The process of firing and hiring great people never stops. When former NHL defenseman Mike McKee transitioned to the world of business and became CEO of insider threat management company ObserveIT, nearly every senior management position had to be filled and his initial checklist approach to hiring did not work out as planned.
It was around that time that McKee adopted the mentality of "hire slowly and fire quickly," and it has assisted him throughout his career in an executive role.
What it means to hire slowly and fire quickly.
Before hiring for a role, you should know that someone will be a good fit not only for their position, but also culturally within the company.
"Banking on a best guess or initial impression is not enough - you need to be cautious not to 'squint,' or make someone look better than they are by ignoring the red flags," says McKee. "On the other hand, I have learned it is important to accept that mistakes happen in the hiring process and to let someone go if things are not aligning within the company."
All to often, we rush to fill an opening based on external pressures or act too slowly to cut a a cost, because we feel committed to the costs we have already sunk into the individual. The hire slowly, fire quickly model tells us to turn those typical actions on their head and take time in the hiring process while letting people go with more speed.
It's no secret that to be successful in today's competitive landscape, it's crucial that company executives set the standards from the very beginning - taking the time to staff their organizations with the best, most fitting talent.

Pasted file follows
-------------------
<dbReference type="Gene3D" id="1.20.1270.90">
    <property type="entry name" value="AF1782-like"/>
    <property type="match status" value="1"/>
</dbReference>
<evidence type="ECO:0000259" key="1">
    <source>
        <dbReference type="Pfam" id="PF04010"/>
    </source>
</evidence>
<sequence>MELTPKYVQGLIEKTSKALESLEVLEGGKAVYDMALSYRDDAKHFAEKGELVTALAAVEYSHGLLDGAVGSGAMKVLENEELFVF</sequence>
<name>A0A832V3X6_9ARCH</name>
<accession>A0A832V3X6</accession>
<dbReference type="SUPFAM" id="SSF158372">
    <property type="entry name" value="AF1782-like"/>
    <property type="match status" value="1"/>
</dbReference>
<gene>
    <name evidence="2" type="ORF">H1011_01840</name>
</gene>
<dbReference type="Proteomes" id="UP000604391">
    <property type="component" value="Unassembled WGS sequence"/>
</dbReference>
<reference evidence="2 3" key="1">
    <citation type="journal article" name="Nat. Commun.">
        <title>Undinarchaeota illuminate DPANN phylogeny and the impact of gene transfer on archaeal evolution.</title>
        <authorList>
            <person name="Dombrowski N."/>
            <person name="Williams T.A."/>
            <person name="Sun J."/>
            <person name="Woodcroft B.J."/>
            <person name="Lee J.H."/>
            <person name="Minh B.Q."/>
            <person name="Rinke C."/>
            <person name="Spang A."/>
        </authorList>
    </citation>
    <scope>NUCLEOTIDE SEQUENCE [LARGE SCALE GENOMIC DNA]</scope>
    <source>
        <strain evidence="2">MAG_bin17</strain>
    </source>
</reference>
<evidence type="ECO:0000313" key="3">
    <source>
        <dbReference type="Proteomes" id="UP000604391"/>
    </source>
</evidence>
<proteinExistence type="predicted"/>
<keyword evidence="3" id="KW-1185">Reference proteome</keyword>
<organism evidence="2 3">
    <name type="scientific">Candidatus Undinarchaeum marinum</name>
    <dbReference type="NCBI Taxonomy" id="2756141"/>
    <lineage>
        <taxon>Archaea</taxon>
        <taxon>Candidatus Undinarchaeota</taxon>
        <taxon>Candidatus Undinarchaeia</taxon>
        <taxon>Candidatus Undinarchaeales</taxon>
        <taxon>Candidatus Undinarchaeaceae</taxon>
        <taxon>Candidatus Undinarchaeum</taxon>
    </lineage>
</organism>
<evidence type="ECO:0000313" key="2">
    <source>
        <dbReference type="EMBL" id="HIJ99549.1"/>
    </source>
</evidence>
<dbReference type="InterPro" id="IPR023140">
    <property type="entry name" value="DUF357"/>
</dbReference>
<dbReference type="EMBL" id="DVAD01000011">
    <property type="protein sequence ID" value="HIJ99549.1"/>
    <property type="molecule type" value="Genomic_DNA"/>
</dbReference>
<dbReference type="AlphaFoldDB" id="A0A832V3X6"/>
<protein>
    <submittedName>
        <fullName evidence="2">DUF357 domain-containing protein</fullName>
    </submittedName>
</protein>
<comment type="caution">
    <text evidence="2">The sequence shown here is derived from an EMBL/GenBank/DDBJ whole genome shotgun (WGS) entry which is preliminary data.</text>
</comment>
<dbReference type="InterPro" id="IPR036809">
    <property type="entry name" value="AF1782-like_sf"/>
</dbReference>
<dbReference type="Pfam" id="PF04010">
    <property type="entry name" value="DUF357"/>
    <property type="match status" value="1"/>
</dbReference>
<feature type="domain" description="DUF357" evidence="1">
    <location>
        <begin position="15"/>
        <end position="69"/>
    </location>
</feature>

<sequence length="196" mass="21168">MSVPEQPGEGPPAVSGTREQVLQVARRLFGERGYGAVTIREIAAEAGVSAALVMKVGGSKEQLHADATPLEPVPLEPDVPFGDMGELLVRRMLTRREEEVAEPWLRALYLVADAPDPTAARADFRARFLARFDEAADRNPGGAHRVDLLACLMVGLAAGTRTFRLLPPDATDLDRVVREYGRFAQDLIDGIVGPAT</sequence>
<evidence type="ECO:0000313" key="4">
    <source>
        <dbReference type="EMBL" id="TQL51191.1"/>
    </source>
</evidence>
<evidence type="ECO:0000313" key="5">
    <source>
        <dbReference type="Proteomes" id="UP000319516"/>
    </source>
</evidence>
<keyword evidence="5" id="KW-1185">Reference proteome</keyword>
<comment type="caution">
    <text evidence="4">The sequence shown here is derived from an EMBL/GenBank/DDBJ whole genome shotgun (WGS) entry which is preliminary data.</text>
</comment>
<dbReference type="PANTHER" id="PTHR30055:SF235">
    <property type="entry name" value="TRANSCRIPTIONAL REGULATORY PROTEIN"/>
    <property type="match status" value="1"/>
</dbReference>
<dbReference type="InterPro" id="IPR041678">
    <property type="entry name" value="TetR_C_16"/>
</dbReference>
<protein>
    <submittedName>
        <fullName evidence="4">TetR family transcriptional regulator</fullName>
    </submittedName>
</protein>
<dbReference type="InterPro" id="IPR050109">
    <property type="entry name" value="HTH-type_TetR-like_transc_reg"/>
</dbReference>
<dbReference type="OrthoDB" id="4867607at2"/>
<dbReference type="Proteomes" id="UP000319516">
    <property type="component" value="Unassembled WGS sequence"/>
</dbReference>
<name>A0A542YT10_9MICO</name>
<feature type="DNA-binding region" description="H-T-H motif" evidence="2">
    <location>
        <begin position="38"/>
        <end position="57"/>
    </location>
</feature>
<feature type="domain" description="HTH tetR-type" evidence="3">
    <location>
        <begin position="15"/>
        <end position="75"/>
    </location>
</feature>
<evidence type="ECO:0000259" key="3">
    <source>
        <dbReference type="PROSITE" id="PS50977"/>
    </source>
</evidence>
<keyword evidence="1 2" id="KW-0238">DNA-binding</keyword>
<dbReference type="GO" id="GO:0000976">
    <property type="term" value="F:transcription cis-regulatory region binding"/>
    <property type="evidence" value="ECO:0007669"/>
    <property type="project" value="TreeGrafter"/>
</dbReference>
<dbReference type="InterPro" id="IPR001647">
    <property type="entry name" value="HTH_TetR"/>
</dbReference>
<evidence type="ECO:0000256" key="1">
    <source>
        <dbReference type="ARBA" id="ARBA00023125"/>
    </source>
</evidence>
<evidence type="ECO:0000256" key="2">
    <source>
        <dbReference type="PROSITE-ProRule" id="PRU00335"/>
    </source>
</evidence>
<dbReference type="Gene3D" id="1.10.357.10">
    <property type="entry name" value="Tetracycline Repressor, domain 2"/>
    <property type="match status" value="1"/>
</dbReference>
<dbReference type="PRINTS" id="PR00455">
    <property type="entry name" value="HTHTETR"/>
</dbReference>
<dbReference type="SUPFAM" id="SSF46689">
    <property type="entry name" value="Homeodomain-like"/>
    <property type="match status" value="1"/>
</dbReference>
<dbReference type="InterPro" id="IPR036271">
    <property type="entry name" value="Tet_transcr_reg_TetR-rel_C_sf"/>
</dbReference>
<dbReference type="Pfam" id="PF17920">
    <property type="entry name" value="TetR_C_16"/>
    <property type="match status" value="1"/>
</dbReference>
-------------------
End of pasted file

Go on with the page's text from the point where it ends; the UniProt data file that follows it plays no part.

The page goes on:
Truly get to know candidates before hiring to ensure they are the right fit.
Optimally, you won't be in a position where you are required to fire anyone. Realistically, that's a pipe dream. However, if you truly get to know candidates before hiring them, then you minimize the likelihood that the candidates will be fired or at least extend their stay in the corporation.
Sometimes, the best way to find out valuable information about a candidate is to try to persuade that person to not take the job.
"When determining if someone is a good fit for a role, I try to talk them out of the position," says McKee. "I know this may sound counterintuitive, but, in my experience, it is the best way to see if a candidate has what it takes. By being fully transparent about the job requirements, I can ensure not only that they are the right person to hire, but that they aren't surprised by the expectations on the first day."
McKee only played 48 games in the NHL, but the Harvard Business School graduate is succeeding off the ice with these very important employment-related tools than can and should be incorporated into your toolbox.